clap clap blog: we have moved

Monday, June 27, 2005
I'm sure this is just because I'm a young whippersnapper, but I can't remember anyone discussing "Television" as a band name. But maybe this is good. Twenty-five years ago, it would have seemed, especially in the context of post-punk, a kind of sneering social commentary on the emptiness at the heart of American blah de bloody blah. But that wouldn't have lined up at all with the band's actual sound, which isn't harsh or off-putting or confrontational. Sure, it's not poppy, but it's warm and welcoming, especially in contrast with the harshness of post-punk--Marquee Moon is one of the foundational moments for the whole "cathedral of sound" thing. The most you could do with that is something about television-as-narcotic, but there's too much love for the sound for that to be seen as in any way intentional.

Viewed from a contemporary standpoint, though, Television's music is an almost perfect mirror of the emotional arc of most highbrow television dramas. Complex but mindful of the need for repetition, conventional in form but not in execution, interested in texture and tone as much as actual content, and willing to stretch out, in the abstract they sound a lot like most critically-praised HBO shows. Taking a mob drama and making it into a tangled psychological investigation is not unlike taking a guitar band and making six-string quartets. There's subtlety where you'd expect bluster. And just as the modern TV drama has taken soap-opera conventions and cloaked them in a gauze of respectability so that a self-described "discerning" audience could allow themselves to enjoy it, so did Television rescue major-key melodies from the pit of familiarity and recontextualize them so that the pleasure could shine through. Listen to a Television song--starting slow and simple, rolling along, building to a climax, and falling off--you've got a model for episodic TV.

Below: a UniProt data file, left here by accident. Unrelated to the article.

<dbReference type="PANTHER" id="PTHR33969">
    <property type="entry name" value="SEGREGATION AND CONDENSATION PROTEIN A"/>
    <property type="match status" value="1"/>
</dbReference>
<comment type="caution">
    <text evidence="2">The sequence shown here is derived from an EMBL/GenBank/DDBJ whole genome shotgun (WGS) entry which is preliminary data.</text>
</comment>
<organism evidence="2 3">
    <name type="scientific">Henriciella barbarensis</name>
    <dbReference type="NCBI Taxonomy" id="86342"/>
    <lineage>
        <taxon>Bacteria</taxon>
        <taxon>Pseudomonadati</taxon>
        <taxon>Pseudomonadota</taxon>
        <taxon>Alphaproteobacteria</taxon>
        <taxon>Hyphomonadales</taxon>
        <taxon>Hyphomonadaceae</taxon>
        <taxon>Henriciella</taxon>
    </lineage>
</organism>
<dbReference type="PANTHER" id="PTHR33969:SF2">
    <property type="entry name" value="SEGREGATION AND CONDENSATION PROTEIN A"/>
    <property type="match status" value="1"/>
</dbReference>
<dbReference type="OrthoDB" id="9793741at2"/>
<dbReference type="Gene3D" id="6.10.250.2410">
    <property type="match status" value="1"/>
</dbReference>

Of course, this is just dramas; if someone could start a band that sounded like Gilmore Girls, I'd be their biggest fan. Maybe this is why I like the Fiery Furnaces so much, although the comparison is left as an exercise to the reader.